Eliminating commissions from the highly competitive world of sales and placing the sales force on a straight salary is shows a lack of respect, according to most people who work in the field. However, top executives at many companies are reconsidering the old way of paying their sales staff. Much has changed in the world since sales representatives were crowned king of many corporations.
Businesses relied on their expertise and ability to close deals to keep revenues positive. Not only were they essential to selling products and services, but their role was also key to cultivating client relationships. Today, information on the Internet removes the necessity to have sales representatives explain company policies and pricing. Instead of enhancing customer relationships, the commission-driven sales force could block proper dialogue with customers.
Deciding to upend a sacrosanct principle of sales is not always an easy thing to do. Change is difficult for some people who feel comfortable with doing things the way things have always been done. However, refusing to do things differently when there are signs pointing towards a better path can be detrimental your company and its mission.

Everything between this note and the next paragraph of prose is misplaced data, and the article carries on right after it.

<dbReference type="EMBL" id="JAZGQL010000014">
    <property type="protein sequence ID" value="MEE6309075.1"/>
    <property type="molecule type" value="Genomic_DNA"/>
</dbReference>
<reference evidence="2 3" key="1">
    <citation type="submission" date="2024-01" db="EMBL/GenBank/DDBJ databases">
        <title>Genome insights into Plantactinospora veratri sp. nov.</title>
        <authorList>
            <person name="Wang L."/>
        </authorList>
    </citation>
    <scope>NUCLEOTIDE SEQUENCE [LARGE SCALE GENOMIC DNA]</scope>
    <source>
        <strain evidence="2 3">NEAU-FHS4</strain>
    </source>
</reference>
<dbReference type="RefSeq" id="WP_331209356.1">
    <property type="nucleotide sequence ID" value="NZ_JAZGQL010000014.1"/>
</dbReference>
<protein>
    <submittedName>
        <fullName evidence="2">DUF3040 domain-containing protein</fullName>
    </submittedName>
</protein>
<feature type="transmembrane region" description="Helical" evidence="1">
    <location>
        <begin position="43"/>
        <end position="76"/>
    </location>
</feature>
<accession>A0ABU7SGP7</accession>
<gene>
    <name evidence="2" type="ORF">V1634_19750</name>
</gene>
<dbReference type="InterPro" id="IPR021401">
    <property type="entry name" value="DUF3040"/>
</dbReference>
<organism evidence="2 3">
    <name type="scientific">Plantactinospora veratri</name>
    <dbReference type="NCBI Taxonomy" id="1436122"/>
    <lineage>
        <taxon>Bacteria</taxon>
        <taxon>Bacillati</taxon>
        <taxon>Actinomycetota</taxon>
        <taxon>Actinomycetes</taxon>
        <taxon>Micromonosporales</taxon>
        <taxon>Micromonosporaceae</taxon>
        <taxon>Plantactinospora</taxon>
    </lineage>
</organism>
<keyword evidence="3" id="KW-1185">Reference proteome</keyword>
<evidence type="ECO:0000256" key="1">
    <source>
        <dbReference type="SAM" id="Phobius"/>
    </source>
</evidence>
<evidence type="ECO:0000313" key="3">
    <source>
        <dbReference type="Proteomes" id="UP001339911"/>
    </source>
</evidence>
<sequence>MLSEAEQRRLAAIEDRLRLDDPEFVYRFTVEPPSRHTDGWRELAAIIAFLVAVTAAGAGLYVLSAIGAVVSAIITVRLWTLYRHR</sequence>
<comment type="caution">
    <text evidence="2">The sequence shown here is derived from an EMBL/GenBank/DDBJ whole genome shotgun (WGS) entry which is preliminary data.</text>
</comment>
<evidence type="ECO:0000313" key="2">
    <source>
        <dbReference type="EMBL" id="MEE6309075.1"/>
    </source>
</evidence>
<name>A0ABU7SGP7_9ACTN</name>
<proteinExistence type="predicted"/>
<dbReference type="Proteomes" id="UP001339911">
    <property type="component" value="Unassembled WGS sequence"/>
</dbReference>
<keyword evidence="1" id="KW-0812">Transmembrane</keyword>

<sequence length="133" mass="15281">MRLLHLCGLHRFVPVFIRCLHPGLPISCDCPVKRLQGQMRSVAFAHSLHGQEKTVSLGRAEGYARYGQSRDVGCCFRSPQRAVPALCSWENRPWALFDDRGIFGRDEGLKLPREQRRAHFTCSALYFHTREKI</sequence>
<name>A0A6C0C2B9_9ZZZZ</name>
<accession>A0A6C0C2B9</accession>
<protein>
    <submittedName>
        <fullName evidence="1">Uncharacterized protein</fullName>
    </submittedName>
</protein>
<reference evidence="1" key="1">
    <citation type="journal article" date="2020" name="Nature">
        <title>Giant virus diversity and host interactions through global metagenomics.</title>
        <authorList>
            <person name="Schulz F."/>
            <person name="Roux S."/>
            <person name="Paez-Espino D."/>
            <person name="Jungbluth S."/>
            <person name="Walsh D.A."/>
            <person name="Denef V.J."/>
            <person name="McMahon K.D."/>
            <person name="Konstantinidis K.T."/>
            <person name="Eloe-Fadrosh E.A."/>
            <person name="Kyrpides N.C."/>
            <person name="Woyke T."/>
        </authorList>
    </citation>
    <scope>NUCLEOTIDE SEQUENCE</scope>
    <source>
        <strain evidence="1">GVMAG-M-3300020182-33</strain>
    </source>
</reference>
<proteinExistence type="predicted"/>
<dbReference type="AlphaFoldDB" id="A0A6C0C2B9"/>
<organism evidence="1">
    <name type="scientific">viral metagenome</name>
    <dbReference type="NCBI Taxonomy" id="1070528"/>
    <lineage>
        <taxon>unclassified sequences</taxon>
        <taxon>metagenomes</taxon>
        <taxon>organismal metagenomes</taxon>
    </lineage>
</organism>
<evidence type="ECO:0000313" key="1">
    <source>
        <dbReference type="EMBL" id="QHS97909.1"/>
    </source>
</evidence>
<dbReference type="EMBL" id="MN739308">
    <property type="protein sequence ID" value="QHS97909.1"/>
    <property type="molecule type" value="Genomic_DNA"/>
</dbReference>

Many companies are reconsidering commissions and the role of the sales force. In most cases, a customer has done the leg work of comparing products and solutions to what they need to buy. Since the Internet is not going away, a commission-free sales force is most likely the next wave of the future.
When Incentives Overrule Customer Relationships
Switching to a salary-based compensation plan for sales representatives is not a new phenomenon. Companies as far back as the 1990s decided to change from commission plans when incentives overruled the best interest of customers. Even those that were generating millions of dollars in annual revenues stopped paying commissions and ended incentive targets.